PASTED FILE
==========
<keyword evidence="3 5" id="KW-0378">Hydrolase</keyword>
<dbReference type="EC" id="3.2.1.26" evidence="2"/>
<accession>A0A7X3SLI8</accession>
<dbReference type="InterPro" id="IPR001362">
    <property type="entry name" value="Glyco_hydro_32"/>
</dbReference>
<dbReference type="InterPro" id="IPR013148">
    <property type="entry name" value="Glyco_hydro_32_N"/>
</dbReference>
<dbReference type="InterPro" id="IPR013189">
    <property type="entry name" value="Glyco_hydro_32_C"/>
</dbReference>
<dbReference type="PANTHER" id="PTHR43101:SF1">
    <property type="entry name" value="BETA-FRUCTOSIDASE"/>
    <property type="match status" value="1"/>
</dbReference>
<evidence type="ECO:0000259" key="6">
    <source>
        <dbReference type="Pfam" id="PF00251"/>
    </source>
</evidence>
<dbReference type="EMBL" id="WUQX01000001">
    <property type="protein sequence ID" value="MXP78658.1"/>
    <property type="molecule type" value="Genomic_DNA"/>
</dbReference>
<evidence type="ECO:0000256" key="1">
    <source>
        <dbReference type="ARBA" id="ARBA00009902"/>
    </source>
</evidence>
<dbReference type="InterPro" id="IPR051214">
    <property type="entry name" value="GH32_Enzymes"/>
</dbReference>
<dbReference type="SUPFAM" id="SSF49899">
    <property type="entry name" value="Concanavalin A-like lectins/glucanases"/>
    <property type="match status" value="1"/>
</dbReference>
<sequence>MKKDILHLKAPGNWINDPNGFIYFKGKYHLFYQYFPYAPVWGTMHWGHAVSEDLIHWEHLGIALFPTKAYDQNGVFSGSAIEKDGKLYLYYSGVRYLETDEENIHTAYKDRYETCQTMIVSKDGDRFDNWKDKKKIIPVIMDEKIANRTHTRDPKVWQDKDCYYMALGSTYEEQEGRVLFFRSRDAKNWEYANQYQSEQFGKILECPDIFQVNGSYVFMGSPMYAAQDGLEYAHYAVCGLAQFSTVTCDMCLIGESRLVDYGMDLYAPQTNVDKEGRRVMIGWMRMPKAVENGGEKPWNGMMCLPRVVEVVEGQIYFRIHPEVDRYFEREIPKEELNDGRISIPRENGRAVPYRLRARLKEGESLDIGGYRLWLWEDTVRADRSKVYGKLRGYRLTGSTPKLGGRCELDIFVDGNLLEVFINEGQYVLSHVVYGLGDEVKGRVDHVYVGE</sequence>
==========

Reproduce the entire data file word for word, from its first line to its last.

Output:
<keyword evidence="3 5" id="KW-0378">Hydrolase</keyword>
<dbReference type="EC" id="3.2.1.26" evidence="2"/>
<accession>A0A7X3SLI8</accession>
<dbReference type="InterPro" id="IPR001362">
    <property type="entry name" value="Glyco_hydro_32"/>
</dbReference>
<dbReference type="InterPro" id="IPR013148">
    <property type="entry name" value="Glyco_hydro_32_N"/>
</dbReference>
<dbReference type="InterPro" id="IPR013189">
    <property type="entry name" value="Glyco_hydro_32_C"/>
</dbReference>
<dbReference type="PANTHER" id="PTHR43101:SF1">
    <property type="entry name" value="BETA-FRUCTOSIDASE"/>
    <property type="match status" value="1"/>
</dbReference>
<evidence type="ECO:0000259" key="6">
    <source>
        <dbReference type="Pfam" id="PF00251"/>
    </source>
</evidence>
<dbReference type="EMBL" id="WUQX01000001">
    <property type="protein sequence ID" value="MXP78658.1"/>
    <property type="molecule type" value="Genomic_DNA"/>
</dbReference>
<evidence type="ECO:0000256" key="1">
    <source>
        <dbReference type="ARBA" id="ARBA00009902"/>
    </source>
</evidence>
<dbReference type="InterPro" id="IPR051214">
    <property type="entry name" value="GH32_Enzymes"/>
</dbReference>
<dbReference type="SUPFAM" id="SSF49899">
    <property type="entry name" value="Concanavalin A-like lectins/glucanases"/>
    <property type="match status" value="1"/>
</dbReference>
<sequence>MKKDILHLKAPGNWINDPNGFIYFKGKYHLFYQYFPYAPVWGTMHWGHAVSEDLIHWEHLGIALFPTKAYDQNGVFSGSAIEKDGKLYLYYSGVRYLETDEENIHTAYKDRYETCQTMIVSKDGDRFDNWKDKKKIIPVIMDEKIANRTHTRDPKVWQDKDCYYMALGSTYEEQEGRVLFFRSRDAKNWEYANQYQSEQFGKILECPDIFQVNGSYVFMGSPMYAAQDGLEYAHYAVCGLAQFSTVTCDMCLIGESRLVDYGMDLYAPQTNVDKEGRRVMIGWMRMPKAVENGGEKPWNGMMCLPRVVEVVEGQIYFRIHPEVDRYFEREIPKEELNDGRISIPRENGRAVPYRLRARLKEGESLDIGGYRLWLWEDTVRADRSKVYGKLRGYRLTGSTPKLGGRCELDIFVDGNLLEVFINEGQYVLSHVVYGLGDEVKGRVDHVYVGE</sequence>